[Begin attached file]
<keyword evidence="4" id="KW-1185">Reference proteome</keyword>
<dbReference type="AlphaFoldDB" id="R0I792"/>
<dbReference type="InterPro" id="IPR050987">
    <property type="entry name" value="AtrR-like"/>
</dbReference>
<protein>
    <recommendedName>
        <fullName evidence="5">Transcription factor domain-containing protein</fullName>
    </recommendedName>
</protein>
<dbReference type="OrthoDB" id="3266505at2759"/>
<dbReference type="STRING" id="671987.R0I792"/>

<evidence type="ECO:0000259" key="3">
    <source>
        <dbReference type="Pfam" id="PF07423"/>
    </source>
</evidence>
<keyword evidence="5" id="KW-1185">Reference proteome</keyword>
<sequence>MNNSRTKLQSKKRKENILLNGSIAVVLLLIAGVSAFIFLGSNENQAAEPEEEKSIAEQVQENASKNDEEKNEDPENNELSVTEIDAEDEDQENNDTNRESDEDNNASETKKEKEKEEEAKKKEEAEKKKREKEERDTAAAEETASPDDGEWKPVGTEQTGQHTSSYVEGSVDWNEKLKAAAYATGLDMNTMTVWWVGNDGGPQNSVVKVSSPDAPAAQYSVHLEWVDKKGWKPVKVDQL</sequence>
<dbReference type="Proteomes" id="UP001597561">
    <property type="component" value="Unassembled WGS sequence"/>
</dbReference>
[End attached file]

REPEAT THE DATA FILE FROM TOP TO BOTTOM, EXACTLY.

<keyword evidence="4" id="KW-1185">Reference proteome</keyword>
<dbReference type="AlphaFoldDB" id="R0I792"/>
<dbReference type="InterPro" id="IPR050987">
    <property type="entry name" value="AtrR-like"/>
</dbReference>
<protein>
    <recommendedName>
        <fullName evidence="5">Transcription factor domain-containing protein</fullName>
    </recommendedName>
</protein>
<dbReference type="OrthoDB" id="3266505at2759"/>
<dbReference type="STRING" id="671987.R0I792"/>

<evidence type="ECO:0000259" key="3">
    <source>
        <dbReference type="Pfam" id="PF07423"/>
    </source>
</evidence>
<keyword evidence="5" id="KW-1185">Reference proteome</keyword>
<sequence>MNNSRTKLQSKKRKENILLNGSIAVVLLLIAGVSAFIFLGSNENQAAEPEEEKSIAEQVQENASKNDEEKNEDPENNELSVTEIDAEDEDQENNDTNRESDEDNNASETKKEKEKEEEAKKKEEAEKKKREKEERDTAAAEETASPDDGEWKPVGTEQTGQHTSSYVEGSVDWNEKLKAAAYATGLDMNTMTVWWVGNDGGPQNSVVKVSSPDAPAAQYSVHLEWVDKKGWKPVKVDQL</sequence>
<dbReference type="Proteomes" id="UP001597561">
    <property type="component" value="Unassembled WGS sequence"/>
</dbReference>